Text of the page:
The Jaguars only have themselves to blame for the Jalen Ramsey debacle

jalen ramsey.0 - The Jaguars only have themselves to blame for the Jalen Ramsey debacleJalen Ramsey has requested a trade from the Jaguars.

In the last two years, the Jaguars have made all the wrong moves and alienated their best players.

Jalen Ramsey has been every bit the player the Jacksonville Jaguars hoped he’d be when they drafted him top five in 2016. But now the two-time Pro Bowler wants out.

It’d be easy to say his Week 2 sideline spat with Doug Marrone is the reason why he’s requested a trade. The reality, though, is that the cornerback’s frustrations with the team have been brewing for a long time. And frankly, how could they not be?

Twenty months ago, the Jaguars played in the AFC Championship against the Patriots. Had it not been for a poor officiating call in that game, the Jaguars likely would’ve gone to the Super Bowl too. In the nearly two years since, everything has fallen apart.

Jacksonville has done everything possible to alienate its best players and create the mess it currently has on its hands. Worst of all, the Jaguars are just plain bad. They’ve won just two of their last 14 games, and all that losing has taken its toll.

“I just want to fucking win,” Ramsey said in a press conference less than 24 hours after reports surfaced of his request for a trade. He didn’t say much else during his presser, a change of pace for a player who’s refreshingly honest — sometimes to a fault — about his thoughts. This time, he didn’t have to spell things out, though.

The Jaguars are 0-2 and it’s clear Ramsey has lost faith that its an organization capable of turning things around. It’s hard to blame him, considering the mistakes the team has made to slam its Super Bowl window shut.

Just one defensive player has received an extension in the last 2 years

Jacksonville’s 2017 season was a success because of its elite defense. No team in the NFL allowed fewer points, yards, plays, or time of possession per drive than the Jaguars that year. That defense forced a franchise-record 33 turnovers and finished with 55 sacks.

Six Jaguars made the Pro Bowl then, all of them defensive players: Ramsey, Calais Campbell, Yannick Ngakoue, Malik Jackson, Telvin Smith, A.J. Bouye.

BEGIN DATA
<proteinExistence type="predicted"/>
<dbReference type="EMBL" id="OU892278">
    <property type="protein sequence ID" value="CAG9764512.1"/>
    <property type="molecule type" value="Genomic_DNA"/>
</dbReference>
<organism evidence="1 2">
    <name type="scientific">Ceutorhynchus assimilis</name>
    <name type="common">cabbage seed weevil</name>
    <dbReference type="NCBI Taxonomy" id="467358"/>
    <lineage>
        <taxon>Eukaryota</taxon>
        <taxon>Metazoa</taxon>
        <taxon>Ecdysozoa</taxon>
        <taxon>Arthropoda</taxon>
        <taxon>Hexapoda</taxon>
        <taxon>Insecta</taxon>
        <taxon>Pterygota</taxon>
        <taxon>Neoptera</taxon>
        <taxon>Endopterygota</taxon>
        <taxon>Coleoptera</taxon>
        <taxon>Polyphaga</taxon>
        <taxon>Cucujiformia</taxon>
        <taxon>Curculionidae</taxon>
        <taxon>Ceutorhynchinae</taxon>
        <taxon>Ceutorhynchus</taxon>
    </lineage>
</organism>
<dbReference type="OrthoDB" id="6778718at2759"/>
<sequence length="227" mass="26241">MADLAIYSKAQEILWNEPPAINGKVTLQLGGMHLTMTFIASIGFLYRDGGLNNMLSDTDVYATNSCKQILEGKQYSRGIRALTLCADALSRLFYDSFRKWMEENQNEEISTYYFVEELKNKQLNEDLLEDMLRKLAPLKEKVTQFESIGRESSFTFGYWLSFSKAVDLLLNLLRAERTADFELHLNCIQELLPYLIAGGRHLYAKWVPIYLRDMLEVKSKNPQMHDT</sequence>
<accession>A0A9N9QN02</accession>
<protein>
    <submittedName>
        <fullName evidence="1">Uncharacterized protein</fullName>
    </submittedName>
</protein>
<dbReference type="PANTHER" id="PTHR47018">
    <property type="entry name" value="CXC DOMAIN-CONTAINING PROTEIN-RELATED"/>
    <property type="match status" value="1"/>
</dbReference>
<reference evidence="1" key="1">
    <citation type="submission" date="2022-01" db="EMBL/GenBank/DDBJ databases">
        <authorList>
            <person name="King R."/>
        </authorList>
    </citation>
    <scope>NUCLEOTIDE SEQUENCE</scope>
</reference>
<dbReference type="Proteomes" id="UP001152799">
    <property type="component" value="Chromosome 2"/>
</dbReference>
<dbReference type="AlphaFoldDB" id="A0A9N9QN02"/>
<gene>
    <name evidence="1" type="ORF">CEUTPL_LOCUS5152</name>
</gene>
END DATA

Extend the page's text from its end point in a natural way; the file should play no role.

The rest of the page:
Yet, the one player who was rewarded handsomely for the Jaguars’ deep postseason run was turnover-prone quarterback Blake Bortles. He signed a three-year, $54 million contract with Jacksonville that included $26.5 million in guarantees, despite finishing that 2017 season 20th in passer rating.

It, unsurprisingly, blew up in the Jaguars’ face.

Bortles didn’t magically transform into a quarterback worth that kind of money. He continued to throw too many interceptions and struggled when injuries wiped up much of the offensive talent around him in 2018. He was released after the season and the Jaguars are eating $16.5 million in salary cap space just to have Bortles off the team.

The significant investment for the Jaguars in the 2019 offseason was again at quarterback. The team dished out a four-year, $88 million deal to Nick Foles with $50 million guaranteed — bidding against themselves in the process.

It’s not the Jaguars’ fault that Foles suffered a broken clavicle less than 10 minutes into the season. It is their fault that the overpriced contract is a big reason why salary cap space is running low.

It wasn’t until the end of August when a key defensive player finally got a contract. Myles Jack — a player who wasn’t a member of the Pro Bowl sextet in 2017 — signed a four-year, $57 million contract before the 2019 season began.

But in the time between that AFC Championship run and Jack’s extension, much of the dominant defense was gutted. Defensive tackle Malik Jackson and safeties Tashaun Gipson and Barry Church were all released, defensive end Dante Fowler Jr. was traded to the Rams, and cornerback Aaron Colvin left in free agency.